For a couple years now, I’ve been preaching to all who would hear me about the evil ways of the exclamation point. They are the scourge of web copy…leftovers from copy/pasted brochures onto poorly written web pages.
Most of the time, people just laugh at my schpeel and think, “Oh that’s just her thing. Some people hate the oxford comma; she hates exclamation points.”
No. Sometimes there is recourse for the oxford comma, but actually for the most part I hate those too. Quit clogging up sentences with unnecessary commas!
Getting up on my soapbox
In a heavily regulated industry, I can find VERY few things that truly need an exclamation point. Sure, there are things I get excited about. There are things I think our consumers should get excited about. But if the only way you can think to convey that excitement is through an exclamation point, then you are not doing your job right.
If you’re trying to evoke excitement, then write things that get your audience excited. I know that sounds like rocket science (being sarcastic here, stay with me), but that’s really all you have to do.
The minute you use an exclamation point in place of compelling copy, your reader loses trust. To millenials (and really anyone not living under a rock), an exclamation point in an otherwise professional website feels like when your grandma texts you for the first time in all caps and no punctuation, “HI HONEY THE WEATHER IS FINALLY WARMING UP I HOPE IT’S NICE WHERE YOU ARE HAVE YOU HEARD OF KELLY CLARKSON I REALLY LIKE HER WELL I LOVE YOU AND TAKE CARE AND POST MORE PICTURES ON THE FACEBOOK THANK YOU”
Don’t be the all caps grandma. Your readers deserve better than that.
Side note: this doesn’t refer to mine or my husband’s grandparents. They are hip and do things like text and read blogs with great enthusiasm.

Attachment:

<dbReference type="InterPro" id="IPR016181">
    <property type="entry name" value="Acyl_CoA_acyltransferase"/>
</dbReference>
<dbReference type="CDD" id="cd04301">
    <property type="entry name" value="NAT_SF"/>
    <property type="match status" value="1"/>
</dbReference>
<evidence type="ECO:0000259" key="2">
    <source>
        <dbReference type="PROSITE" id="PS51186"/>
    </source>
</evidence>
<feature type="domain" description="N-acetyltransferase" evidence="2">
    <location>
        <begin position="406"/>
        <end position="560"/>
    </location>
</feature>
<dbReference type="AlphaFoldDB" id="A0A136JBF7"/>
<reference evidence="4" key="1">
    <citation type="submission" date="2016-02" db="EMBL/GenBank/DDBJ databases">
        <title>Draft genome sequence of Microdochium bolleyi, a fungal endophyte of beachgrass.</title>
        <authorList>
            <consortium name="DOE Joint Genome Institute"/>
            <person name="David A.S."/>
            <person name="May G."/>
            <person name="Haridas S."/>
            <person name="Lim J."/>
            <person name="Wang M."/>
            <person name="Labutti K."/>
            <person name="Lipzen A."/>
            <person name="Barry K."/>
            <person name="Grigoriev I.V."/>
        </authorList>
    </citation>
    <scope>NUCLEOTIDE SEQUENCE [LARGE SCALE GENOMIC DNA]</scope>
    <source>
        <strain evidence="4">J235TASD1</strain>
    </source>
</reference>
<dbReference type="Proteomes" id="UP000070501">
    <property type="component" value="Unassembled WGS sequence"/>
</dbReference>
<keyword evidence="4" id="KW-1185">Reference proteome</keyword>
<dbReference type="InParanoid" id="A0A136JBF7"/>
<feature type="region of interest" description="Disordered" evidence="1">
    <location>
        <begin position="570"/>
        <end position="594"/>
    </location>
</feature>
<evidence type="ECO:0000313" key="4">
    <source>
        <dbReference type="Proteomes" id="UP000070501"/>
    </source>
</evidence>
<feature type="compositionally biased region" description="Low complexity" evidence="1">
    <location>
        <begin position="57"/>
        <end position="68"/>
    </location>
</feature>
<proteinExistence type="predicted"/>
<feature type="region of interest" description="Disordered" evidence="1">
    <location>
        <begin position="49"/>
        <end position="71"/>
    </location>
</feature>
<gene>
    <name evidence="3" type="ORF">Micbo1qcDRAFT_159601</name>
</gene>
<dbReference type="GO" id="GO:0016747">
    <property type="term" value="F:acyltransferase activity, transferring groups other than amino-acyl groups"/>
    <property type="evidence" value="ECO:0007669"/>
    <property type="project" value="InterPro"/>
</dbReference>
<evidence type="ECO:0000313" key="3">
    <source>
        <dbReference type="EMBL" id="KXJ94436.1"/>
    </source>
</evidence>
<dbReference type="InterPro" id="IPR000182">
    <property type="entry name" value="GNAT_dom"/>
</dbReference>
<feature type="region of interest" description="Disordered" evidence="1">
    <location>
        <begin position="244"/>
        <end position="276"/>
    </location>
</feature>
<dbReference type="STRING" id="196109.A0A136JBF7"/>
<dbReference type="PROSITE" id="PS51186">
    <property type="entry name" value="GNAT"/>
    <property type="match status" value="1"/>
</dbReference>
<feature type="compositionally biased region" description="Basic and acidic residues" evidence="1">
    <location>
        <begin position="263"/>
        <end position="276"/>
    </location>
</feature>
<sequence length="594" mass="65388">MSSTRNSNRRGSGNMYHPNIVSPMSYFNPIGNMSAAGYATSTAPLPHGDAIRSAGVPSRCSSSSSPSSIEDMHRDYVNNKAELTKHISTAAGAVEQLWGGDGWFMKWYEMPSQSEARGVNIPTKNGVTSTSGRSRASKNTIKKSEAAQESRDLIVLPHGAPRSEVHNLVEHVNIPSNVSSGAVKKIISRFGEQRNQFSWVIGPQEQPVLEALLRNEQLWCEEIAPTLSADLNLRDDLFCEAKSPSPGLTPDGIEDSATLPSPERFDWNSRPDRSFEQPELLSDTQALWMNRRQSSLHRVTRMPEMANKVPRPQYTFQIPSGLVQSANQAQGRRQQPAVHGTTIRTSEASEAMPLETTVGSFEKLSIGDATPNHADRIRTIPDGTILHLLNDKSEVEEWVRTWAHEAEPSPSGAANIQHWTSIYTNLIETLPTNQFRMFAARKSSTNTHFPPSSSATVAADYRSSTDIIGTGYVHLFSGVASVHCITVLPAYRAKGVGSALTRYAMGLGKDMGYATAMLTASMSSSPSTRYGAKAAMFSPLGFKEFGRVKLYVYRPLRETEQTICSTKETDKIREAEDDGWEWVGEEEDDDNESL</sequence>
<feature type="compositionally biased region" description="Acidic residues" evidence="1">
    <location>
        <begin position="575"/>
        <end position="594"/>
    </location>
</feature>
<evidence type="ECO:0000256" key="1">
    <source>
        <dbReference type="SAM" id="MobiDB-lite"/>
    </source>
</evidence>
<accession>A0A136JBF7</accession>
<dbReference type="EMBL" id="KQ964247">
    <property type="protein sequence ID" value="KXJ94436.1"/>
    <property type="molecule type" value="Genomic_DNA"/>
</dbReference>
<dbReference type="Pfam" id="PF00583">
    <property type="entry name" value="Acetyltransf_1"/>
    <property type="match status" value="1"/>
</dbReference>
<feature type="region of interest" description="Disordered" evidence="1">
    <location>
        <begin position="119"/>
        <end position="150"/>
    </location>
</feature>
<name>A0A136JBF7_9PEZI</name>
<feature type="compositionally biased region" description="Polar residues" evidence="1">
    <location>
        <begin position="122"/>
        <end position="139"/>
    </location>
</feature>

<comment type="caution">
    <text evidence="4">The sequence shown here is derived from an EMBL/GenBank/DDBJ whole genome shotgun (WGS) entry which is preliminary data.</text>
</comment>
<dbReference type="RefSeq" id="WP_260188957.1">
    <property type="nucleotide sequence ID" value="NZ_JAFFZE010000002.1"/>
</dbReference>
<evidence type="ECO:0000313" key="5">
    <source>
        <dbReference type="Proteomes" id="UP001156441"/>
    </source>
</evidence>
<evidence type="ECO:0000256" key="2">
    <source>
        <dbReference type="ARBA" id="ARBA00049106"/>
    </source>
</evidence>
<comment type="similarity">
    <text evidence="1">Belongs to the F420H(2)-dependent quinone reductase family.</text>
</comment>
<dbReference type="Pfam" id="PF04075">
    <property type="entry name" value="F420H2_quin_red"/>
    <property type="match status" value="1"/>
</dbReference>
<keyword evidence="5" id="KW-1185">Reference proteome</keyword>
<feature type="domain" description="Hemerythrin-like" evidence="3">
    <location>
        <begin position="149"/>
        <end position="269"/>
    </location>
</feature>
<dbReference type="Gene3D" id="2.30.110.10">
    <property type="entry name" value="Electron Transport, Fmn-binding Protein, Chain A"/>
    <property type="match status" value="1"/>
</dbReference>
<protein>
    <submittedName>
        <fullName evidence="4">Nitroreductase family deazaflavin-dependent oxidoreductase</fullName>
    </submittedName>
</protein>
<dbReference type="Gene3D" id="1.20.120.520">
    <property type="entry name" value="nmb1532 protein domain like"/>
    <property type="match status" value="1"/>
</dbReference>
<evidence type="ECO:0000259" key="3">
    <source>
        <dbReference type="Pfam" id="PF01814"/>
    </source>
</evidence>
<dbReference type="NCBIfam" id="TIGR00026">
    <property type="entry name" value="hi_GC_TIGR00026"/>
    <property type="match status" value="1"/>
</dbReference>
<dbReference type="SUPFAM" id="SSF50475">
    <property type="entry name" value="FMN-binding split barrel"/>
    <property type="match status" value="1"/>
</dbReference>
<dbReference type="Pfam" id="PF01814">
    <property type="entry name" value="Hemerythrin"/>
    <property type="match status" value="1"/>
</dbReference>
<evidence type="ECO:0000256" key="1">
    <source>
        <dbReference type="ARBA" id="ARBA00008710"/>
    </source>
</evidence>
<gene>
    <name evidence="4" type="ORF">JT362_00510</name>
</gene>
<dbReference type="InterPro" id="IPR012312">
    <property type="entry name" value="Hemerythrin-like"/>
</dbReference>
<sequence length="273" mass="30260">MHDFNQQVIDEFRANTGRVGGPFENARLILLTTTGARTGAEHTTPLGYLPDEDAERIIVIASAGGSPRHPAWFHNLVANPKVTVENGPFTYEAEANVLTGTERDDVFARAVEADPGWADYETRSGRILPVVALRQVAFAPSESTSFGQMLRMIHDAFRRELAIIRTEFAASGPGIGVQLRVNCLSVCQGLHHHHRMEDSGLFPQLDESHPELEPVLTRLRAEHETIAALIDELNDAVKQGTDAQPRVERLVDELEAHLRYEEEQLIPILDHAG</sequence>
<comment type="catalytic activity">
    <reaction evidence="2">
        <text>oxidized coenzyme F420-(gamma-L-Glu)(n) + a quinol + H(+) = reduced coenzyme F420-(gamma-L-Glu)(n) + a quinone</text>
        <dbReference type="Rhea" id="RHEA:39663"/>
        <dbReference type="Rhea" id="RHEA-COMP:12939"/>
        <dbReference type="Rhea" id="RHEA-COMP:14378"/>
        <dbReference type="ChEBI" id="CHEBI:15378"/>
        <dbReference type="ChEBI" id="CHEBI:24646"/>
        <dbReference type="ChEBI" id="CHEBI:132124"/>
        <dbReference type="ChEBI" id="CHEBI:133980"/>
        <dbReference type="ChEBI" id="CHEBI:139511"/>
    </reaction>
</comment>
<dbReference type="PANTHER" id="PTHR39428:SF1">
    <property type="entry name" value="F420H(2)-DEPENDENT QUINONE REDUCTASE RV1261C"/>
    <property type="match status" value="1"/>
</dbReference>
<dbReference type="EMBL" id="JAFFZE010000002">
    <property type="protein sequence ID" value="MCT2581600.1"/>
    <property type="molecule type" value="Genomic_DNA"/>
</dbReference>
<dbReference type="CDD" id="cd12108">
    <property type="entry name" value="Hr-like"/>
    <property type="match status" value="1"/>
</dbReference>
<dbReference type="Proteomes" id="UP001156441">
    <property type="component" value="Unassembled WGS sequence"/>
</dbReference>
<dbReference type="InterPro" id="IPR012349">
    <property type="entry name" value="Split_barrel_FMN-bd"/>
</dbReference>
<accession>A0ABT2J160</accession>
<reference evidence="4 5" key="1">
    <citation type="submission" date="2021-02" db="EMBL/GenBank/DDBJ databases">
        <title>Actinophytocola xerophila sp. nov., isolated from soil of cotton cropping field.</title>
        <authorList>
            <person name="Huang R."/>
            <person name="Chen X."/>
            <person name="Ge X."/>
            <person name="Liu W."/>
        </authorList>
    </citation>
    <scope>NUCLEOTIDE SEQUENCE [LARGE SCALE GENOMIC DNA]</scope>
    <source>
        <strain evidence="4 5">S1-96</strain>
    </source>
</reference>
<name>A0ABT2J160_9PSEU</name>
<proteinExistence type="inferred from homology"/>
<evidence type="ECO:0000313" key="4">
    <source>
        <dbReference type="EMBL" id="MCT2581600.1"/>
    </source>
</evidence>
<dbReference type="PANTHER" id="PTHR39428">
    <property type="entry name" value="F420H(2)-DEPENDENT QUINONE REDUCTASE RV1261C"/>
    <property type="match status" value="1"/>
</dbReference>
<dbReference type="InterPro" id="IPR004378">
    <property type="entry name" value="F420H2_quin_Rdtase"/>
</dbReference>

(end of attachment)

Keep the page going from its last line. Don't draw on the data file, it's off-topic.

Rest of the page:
Help is on the way
My plan is to soldier on and continue to educate those within our company walls, as well as anyone else that could benefit from this extremely valuable lesson. But in the meantime, Hubspot has taken some of the work out of it for me. I present to you the decision tree of whether or not to use an exclamation point (spoiler alert: the answer is probably no).
(View the image here, if you’re having issues)
According to this, the only reasons to use an exclamation point is for a word that is actually an exclamation like, “Hey!”, “Whoa!” or “Oops!” or if you or someone else is on fire (and you still only get one exclamation for saying “Hey! I’m on fire.”), or if it’s something you would shout.
Now, if I look at the library of content I’ve created in a regulated industry over the course of almost four years, I can tell you the scenarios that have come up where I need to write any of those things is exactly zero.
We’re talking web copy, NOT characters or real life or fun emails.
To be clear, this mission against the exclamation point applies to web copy (and other forms of written materials that I don’t typically work on), but does not apply to your characters. Granted, I hope your characters aren’t on fire or constantly shouting at each other or saying “Whoa!” all the time, but what I’m saying is there are additional circumstances that apply to creative writing. Sometimes I’m writing in first person, and the person is thinking screamy thoughts. Those screamy thoughts deserve an exclamation point.
Example: “They spelled my name wrong again. Why is it so hard to write out ‘Patreece’ with three E’s? These baristas are the worst! That’s it. I’m taking my business elsewhere! After I drink this venti skinny double caramel mocha latte, that is. Mmmmm. Foam.”
Getting to the point (but not the exclamation point)
Don’t use it! Unless you’re writing a screamy thought…or a screamy blog post where you contradict yourself, there is no place for exclamation points in professional web copy.
Next up on things I can’t get on board with: The not-so-literal use of the word “literally.” It’s LITERALLY the worst.
Now to cleanse your palette, here’s a clip of the real drunk uncle that we’ve all been waiting for.
In closing, write well and don’t lean on unnecessary punctuation to convey your excitement.
That’s it. That’s my beef.